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Women’s College Hospital launches two new programs within the Gynecology Program

February 10, 2014

Dr. Lisa Allen
Dr. Lisa Allen,
gynecology site chief at WCH

As part of its commitment to offer innovative and modern programs that respond to women’s health needs, the Gynecology Program at Women’s College Hospital (WCH) recently announced the addition of two new programs: the Premature Ovarian Insufficiency (POI) Clinic and the Abnormal Uterine Bleeding (AUB) Program.

“We established these programs at Women’s College to address areas of women’s health that are best housed in an ambulatory environment,” said Dr. Lisa Allen, gynecology site chief at WCH.

The POI Clinic, a partnership with endocrinology, is a specialized and multidisciplinary clinic for women with Turner syndrome. Turner syndrome is a genetic disorder that can cause several medical and reproductive health issues including premature ovarian insufficiency. This clinic is the only one of its kind in Toronto to offer care from gynecologists and endocrinologists in one location for women with Turner syndrome. Providing multidisciplinary care to women with Turner syndrome has been demonstrated to impact future health through health surveillance and detection of health conditions.

The AUB Program includes an ambulatory, or outpatient, clinic as well as an Advanced Ambulatory Procedure Program. The AUB Clinic provides investigation, diagnosis and treatment of abnormal uterine bleeding, a condition that affects an estimated 10 to 30 per cent of women in their reproductive age. The Advanced Ambulatory Procedure Program offers a multitude of ambulatory procedures, often performed under sedation rather than a general anesthetic, to allow easier recovery. Some of the procedures offered include global endometrial ablation to treat heavy menstrual bleeding and advanced hysteroscopic procedures for the treatment of endometrial polyps, leiomyoma (fibroids) and uterine adhesions (scars). In addition, hysteroscopic tubal occlusion is available as a permanent contraceptive choice.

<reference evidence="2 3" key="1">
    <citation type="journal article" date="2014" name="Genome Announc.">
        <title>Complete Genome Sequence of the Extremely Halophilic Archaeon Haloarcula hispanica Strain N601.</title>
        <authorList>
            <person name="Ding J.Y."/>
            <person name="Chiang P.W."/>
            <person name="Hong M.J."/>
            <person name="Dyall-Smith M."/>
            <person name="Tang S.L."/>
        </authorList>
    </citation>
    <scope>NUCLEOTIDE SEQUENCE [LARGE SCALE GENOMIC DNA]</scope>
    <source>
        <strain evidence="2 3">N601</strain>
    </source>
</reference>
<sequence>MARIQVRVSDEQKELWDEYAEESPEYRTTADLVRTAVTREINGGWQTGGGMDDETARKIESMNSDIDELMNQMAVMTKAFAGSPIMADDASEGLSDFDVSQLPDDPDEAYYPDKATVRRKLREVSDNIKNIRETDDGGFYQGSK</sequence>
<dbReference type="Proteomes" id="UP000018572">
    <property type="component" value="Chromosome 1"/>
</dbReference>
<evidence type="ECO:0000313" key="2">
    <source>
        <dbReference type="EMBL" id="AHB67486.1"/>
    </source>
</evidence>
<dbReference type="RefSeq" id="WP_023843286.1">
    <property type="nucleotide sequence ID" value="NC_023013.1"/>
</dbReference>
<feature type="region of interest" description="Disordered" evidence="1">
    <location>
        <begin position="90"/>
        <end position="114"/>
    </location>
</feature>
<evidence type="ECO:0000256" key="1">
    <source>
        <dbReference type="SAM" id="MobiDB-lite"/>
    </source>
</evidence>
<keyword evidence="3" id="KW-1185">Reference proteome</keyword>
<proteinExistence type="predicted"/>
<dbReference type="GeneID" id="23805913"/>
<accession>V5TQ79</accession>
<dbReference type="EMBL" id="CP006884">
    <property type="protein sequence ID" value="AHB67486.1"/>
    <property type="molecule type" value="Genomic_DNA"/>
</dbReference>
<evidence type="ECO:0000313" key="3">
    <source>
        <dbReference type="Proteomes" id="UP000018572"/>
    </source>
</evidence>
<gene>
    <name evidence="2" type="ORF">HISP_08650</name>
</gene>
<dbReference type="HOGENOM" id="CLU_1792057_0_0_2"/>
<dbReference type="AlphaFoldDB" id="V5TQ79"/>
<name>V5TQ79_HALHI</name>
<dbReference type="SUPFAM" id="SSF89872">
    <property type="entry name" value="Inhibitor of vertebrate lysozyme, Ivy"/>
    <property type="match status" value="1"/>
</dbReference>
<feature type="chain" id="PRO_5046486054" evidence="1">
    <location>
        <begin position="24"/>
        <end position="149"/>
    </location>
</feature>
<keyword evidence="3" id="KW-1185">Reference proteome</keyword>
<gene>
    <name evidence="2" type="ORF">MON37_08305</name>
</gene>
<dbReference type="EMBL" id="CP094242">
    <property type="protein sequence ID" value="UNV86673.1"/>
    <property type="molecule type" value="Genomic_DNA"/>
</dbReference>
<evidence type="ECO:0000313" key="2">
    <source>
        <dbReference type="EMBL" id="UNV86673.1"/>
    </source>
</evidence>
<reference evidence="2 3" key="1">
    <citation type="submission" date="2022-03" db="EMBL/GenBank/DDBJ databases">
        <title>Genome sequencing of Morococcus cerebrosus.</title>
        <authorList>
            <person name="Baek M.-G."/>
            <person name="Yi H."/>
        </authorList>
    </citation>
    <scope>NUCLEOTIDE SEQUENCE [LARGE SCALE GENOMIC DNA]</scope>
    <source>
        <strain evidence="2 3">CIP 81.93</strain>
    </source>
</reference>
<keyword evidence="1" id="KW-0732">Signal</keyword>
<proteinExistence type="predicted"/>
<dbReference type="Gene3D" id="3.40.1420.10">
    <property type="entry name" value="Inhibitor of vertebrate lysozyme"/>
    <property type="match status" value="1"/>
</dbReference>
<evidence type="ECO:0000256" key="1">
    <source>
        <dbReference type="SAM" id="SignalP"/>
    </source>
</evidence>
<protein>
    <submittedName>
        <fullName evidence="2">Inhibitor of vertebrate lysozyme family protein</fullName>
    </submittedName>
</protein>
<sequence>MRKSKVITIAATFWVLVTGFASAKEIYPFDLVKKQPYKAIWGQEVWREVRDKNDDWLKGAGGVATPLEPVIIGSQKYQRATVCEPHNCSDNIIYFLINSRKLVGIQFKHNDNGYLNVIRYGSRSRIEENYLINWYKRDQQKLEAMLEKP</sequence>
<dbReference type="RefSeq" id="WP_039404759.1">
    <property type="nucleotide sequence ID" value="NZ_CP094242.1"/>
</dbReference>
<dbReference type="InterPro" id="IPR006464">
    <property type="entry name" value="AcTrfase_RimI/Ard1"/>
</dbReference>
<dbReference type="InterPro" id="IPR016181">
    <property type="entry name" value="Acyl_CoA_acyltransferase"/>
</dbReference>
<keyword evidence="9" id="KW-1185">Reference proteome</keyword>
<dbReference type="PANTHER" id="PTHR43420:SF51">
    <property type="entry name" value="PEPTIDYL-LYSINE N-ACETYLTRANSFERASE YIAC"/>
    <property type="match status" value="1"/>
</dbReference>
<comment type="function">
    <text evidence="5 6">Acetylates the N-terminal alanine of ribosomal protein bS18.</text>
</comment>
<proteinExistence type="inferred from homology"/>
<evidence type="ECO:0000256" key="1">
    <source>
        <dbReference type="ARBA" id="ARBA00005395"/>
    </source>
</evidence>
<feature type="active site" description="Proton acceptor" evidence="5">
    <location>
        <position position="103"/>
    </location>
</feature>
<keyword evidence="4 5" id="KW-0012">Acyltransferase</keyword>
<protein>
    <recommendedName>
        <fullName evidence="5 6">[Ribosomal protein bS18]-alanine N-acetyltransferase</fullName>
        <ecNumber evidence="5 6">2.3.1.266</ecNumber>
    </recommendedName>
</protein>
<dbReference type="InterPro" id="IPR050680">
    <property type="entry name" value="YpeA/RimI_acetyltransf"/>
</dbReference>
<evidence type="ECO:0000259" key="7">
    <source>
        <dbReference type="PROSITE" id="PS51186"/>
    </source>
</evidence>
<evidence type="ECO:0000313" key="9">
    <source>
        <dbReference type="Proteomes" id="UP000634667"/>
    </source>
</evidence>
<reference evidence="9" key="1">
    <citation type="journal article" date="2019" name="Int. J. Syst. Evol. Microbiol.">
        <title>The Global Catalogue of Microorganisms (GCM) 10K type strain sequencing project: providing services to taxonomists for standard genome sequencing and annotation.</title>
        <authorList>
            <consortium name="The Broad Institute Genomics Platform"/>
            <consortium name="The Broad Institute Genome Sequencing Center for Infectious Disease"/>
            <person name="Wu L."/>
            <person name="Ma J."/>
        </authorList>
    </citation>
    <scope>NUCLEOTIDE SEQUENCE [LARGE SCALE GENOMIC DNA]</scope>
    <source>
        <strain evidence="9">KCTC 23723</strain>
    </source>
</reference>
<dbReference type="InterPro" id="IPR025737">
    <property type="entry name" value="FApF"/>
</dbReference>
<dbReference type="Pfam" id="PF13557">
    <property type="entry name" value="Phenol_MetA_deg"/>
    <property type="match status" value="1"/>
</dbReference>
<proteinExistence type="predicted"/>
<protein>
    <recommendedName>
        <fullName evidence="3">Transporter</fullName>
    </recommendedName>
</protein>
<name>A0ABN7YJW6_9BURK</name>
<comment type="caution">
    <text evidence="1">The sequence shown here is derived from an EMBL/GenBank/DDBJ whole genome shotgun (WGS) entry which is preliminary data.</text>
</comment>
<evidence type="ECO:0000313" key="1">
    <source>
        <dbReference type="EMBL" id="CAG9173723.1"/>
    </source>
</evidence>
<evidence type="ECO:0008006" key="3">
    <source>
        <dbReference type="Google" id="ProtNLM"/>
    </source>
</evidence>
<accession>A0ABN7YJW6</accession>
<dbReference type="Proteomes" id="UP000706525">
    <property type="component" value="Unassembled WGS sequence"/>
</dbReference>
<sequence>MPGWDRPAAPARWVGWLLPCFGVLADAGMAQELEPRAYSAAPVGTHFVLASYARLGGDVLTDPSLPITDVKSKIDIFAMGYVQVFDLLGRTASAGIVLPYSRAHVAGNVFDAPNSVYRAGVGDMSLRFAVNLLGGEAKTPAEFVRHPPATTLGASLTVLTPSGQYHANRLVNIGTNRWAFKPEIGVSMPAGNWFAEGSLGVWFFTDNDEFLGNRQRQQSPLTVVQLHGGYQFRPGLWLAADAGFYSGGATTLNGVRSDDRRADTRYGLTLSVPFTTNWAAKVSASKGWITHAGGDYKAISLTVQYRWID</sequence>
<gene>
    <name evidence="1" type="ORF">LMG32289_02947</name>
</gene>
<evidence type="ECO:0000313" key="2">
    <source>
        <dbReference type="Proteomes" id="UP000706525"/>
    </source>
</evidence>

“We are a resource for the city in an area that no one else is taking on,” said Dr. Allen. “We now have residents coming to WCH from the University of Toronto’s department of obstetrics and gynecology to learn how to do these procedures so that we’ll also be disseminating the knowledge and be able to expand the number of providers who will be able to do this for women in the future.” 

The Abnormal Uterine Bleeding and Advanced Ambulatory Procedure programs that are led by WCH have participating providers with appointments at other academic hospitals: Dr. Abheha Satkunaratnam, St. Michaels’s Hospital; Dr. Lisa Allen and Dr. Ally Murji, Mount Sinai Hospital; and Dr. Jamie Kroft, Sunnybrook Health Sciences Centre. This ensures that the programs are a resource available to women across the Toronto Central Local Health Integration Network.

These programs are a continuation of the Gynecology Program’s work to build programs that bridge health system gaps, build on strengths and forge collaborations with other areas of expertise within WCH.

To learn more about the Gynecology Program at WCH, click here.

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